More than a quarter of children entitled to free school meals take a packed lunch instead because they fear being stigmatised, according to a study by the Institute for Social and Economic Research. This is from the Observer…
The study highlighted two key factors why around 300,000 of more than 1.1 million children entitled to the benefit do not take it up. In many schools lack of space or the way seating is organised mean pupils taking school dinners eat separately from those who bring sandwiches from home. Children on free school meals often end up sitting apart from their friends.
The second reason, according to the report, is that in some schools which operate cash-payment systems, the free school meal pupils are singled out because they hand over vouchers instead. The financial cost to parents of not claiming the benefit is about £400 a year per child. The report points out that free school meals “represent a social safety net, providing a minimum nutritional intake to children for whom malnutrition would otherwise hinder their physical and cognitive development, and increase the likelihood of disruptive classroom behaviours”.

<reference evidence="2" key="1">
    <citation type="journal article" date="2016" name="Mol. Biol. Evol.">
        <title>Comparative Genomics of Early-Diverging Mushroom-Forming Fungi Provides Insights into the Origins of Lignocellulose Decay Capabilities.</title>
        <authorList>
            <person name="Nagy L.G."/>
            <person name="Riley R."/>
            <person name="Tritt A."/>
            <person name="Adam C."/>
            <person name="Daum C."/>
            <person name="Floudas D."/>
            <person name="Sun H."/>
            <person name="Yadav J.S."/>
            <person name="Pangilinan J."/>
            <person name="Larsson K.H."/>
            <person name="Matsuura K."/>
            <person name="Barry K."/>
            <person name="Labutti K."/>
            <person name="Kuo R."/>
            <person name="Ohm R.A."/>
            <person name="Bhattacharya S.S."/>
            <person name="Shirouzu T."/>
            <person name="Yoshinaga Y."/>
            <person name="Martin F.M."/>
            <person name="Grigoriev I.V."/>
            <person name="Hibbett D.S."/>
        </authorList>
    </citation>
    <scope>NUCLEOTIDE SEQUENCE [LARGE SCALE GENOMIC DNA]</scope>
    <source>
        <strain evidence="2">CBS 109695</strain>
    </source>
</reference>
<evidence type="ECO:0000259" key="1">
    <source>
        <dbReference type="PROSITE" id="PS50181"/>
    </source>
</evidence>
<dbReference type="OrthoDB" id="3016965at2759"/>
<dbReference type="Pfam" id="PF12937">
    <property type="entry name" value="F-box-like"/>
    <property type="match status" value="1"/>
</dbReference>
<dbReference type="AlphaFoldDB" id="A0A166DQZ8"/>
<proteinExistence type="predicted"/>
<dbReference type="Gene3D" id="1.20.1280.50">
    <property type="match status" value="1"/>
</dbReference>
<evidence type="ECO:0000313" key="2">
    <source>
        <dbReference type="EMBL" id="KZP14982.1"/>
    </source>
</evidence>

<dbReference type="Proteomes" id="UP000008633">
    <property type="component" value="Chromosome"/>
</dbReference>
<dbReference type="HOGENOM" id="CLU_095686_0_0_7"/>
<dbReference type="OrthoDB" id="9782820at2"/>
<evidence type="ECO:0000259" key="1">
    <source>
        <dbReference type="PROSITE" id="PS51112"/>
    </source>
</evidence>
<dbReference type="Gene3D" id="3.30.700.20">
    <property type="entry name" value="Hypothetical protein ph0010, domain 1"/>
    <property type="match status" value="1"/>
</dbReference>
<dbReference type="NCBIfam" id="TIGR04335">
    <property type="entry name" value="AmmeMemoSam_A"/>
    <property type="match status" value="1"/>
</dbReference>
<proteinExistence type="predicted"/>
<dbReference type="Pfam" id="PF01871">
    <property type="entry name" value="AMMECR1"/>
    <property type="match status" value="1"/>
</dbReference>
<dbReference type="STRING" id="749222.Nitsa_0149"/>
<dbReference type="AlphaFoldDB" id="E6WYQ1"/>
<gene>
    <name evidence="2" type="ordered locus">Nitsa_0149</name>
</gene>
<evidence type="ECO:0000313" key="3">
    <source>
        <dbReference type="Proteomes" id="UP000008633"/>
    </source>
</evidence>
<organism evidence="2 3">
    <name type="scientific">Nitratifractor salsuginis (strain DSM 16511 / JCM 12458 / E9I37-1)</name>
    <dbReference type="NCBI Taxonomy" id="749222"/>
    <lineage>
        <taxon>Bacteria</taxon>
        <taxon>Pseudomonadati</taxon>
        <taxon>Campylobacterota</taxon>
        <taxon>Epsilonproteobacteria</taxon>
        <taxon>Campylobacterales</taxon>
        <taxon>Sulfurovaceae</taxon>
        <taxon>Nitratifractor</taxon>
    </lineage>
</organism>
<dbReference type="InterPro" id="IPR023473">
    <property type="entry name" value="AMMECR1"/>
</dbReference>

Aside from the nutritional benefit to children, schools are also keen to boost the number of families on low income who apply for free school meals because this triggers payment of the pupil premium. The payment, worth £600 per child, goes direct to schools and is supposed to provide extra support to those from poorer backgrounds.
Researcher Angus Holford at ISER, based at Essex University, looked at the effects of the Scottish government’s experiment during the academic year 2007-2008 to give all pupils aged five to eight free school meals in five highly deprived areas. He found nonparticipation fell by 30% among those entitled both during and after the experiment.
Holford wrote: “These individuals were likely to be from the most deprived, ‘hardest-to-reach’ backgrounds, and hence stood to benefit most.”
He then looked at every primary school in Scotland. In schools using anonymous payment schemes – where parents preregister to pay or receive the benefit online for example – take-up went up substantially.
But Holford said this was only one way to improve participation. Getting more pupils who are not eligible for free meals to eat school lunches instead of sandwiches brought from home also helps. This is because it reduces the likelihood that a child on free school meals has to sit apart from his friends and also sends a signal that school meals are tasty and of good quality.